Tonic Water–A Source of Quinine

Tonic Water

Remember back in the day when your grandpa drank tonic water because he thought it relieved his cramps? You might remember sipping some and cringing at its bitter taste. However, sometimes what is old is new again. There are drugs being trialed today against covid-19 based on the humble cinchona tree. This tree, which is native to South America, gave us quinine which physicians used against Malaria and now to its new analogs Chloroquine Phosphate and Hydroxychloroquine Sulfate. These are real drugs (which work on viral entry into what is called the endosome-lysosome pathway), that must be given to you under supervision by health care providers. They can have lethal and devastating side-effects. Please do not self-medicate with these agents.

But, drinking quinine based tonic water with your meals, in moderation is safe and (some would argue) tasty. Please don’t view tonic water as a cure for covid-19 but it’s better than guzzling down a two-liter of sugary Coca Cola.

Here’s an abstract which you might enjoy!

Virus Res. 2018 Aug 15;255:171-178. doi: 10.1016/j.virusres.2018.07.018. Epub 2018 Jul 25.
Drug repurposing of quinine as antiviral against dengue virus infection.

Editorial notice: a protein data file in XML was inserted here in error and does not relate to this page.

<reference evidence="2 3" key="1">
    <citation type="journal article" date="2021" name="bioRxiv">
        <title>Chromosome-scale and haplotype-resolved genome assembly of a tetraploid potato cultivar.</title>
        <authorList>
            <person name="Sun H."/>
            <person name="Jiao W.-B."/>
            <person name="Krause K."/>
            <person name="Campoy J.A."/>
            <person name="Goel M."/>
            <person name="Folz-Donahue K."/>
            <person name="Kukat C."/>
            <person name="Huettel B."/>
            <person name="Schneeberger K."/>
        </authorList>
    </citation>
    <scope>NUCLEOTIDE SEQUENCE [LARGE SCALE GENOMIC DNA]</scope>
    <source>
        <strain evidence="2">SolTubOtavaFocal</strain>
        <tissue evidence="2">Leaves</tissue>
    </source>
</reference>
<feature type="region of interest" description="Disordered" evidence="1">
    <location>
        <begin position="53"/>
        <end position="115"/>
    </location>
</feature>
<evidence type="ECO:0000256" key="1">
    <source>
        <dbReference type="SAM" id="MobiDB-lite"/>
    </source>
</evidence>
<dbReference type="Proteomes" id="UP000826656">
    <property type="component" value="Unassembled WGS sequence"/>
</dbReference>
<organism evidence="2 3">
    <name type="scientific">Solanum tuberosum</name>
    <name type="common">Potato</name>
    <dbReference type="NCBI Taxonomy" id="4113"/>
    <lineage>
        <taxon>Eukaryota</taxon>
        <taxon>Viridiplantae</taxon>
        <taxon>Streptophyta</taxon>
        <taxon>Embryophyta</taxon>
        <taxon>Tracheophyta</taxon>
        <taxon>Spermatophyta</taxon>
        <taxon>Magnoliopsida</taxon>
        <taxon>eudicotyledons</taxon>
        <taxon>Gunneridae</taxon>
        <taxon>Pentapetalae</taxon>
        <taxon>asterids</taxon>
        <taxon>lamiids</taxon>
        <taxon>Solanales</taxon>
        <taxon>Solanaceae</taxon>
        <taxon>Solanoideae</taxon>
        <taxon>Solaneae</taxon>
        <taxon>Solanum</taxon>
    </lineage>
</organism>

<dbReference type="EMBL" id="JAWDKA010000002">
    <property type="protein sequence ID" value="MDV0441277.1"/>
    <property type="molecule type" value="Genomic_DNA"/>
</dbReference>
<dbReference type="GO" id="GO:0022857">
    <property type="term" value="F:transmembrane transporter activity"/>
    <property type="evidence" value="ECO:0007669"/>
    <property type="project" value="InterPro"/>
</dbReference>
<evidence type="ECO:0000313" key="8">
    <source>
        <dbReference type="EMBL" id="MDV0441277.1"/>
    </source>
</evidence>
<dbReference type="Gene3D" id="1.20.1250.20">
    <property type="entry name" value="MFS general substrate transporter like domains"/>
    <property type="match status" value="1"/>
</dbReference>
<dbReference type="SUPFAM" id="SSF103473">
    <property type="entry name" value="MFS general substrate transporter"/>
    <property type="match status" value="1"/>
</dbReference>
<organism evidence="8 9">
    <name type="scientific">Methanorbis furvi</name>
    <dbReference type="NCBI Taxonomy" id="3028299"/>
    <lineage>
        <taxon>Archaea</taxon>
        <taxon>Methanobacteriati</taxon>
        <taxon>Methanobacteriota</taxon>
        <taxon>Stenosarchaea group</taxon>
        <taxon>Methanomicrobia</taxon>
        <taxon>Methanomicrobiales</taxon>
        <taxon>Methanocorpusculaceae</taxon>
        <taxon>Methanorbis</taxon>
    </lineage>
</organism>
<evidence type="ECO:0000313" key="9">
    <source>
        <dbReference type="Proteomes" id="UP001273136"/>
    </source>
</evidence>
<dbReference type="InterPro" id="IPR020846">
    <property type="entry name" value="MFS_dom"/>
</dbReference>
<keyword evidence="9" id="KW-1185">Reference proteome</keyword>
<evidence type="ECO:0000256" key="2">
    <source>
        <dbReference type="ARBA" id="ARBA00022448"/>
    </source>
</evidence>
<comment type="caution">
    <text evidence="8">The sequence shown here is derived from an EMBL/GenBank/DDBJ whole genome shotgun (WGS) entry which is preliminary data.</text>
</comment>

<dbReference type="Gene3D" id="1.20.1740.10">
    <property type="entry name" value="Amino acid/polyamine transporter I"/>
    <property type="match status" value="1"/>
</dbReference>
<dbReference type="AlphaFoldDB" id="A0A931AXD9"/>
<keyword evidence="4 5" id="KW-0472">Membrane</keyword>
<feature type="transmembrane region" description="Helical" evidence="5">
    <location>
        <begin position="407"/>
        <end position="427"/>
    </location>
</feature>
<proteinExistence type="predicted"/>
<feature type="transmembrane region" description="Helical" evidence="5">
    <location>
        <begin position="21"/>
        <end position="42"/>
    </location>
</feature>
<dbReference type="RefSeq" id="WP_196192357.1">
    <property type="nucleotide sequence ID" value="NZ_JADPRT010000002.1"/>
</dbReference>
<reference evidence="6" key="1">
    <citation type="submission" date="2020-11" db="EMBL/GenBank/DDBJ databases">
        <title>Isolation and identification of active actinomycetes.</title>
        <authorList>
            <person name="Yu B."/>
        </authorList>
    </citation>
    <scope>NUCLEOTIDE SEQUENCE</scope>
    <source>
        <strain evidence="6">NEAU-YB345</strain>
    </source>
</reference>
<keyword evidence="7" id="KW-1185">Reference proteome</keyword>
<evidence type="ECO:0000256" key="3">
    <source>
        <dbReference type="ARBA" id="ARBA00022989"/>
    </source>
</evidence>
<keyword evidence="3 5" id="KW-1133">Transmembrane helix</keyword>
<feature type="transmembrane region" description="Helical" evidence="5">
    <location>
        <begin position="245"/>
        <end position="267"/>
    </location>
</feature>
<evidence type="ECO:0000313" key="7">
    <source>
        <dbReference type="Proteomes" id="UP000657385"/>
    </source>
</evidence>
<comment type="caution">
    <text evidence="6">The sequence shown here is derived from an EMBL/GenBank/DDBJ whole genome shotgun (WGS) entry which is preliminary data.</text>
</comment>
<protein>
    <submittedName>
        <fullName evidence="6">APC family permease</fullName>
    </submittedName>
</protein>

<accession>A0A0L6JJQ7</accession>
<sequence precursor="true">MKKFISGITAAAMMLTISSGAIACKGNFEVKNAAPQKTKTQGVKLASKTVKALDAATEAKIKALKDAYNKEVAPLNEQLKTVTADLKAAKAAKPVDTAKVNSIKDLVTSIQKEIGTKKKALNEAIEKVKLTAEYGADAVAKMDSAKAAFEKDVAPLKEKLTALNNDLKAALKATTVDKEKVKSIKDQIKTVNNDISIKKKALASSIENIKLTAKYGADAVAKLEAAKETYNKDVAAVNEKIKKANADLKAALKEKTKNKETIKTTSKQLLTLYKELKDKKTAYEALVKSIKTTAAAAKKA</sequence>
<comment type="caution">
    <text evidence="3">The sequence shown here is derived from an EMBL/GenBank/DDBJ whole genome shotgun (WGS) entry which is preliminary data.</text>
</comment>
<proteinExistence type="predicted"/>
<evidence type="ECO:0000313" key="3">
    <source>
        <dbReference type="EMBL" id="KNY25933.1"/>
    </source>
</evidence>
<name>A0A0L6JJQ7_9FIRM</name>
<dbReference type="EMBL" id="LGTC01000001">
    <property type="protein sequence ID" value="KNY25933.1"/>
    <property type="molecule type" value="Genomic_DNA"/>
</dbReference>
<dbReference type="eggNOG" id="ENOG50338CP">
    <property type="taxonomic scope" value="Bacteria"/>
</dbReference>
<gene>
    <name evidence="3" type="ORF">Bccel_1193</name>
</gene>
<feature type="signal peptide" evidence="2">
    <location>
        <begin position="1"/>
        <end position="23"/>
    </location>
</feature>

Malakar S1, Sreelatha L2, Dechtawewat T3, Noisakran S4, Yenchitsomanus PT3, Chu JJH5, Limjindaporn T6.
Author information

Dengue virus (DENV) disease outbreaks continue to develop across the globe with significant associated mortality and economic burden, yet no treatment has been approved to combat this virus. In an attempt to identify novel drug candidates as therapeutics for DENV infection, we evaluated four US Food and Drug Administration (FDA) approved drugs including aminolevullic acid, azelaic acid, mitoxantrone hydrochloride, and quinine sulfate, and tested their ability to inhibit DENV replication using focus-forming unit assay to quantify virus production. Of the four investigated compounds, quinine was found to have the most pronounced anti-DENV activity. Quinine inhibited DENV production of DENV by about 80% compared to untreated controls, while the other three drugs decreased virus production by only about 50%. Moreover, quinine inhibited DENV production of all four serotypes of DENV. Reduction in virus production was documented in three different cell lines of human origin. Quinine significantly inhibited DENV replication by reducing DENV RNA and viral protein synthesis in a dose-dependent manner. In addition, quinine ameliorated expression of genes related to innate immune response. These findings suggest the efficacy of quinine for stimulating antiviral genes to reduce DENV replication. The antiviral activity of quinine observed in this study may have applicability in the development of new drug therapies against DENV.

Copyright © 2018 Elsevier B.V. All rights reserved.

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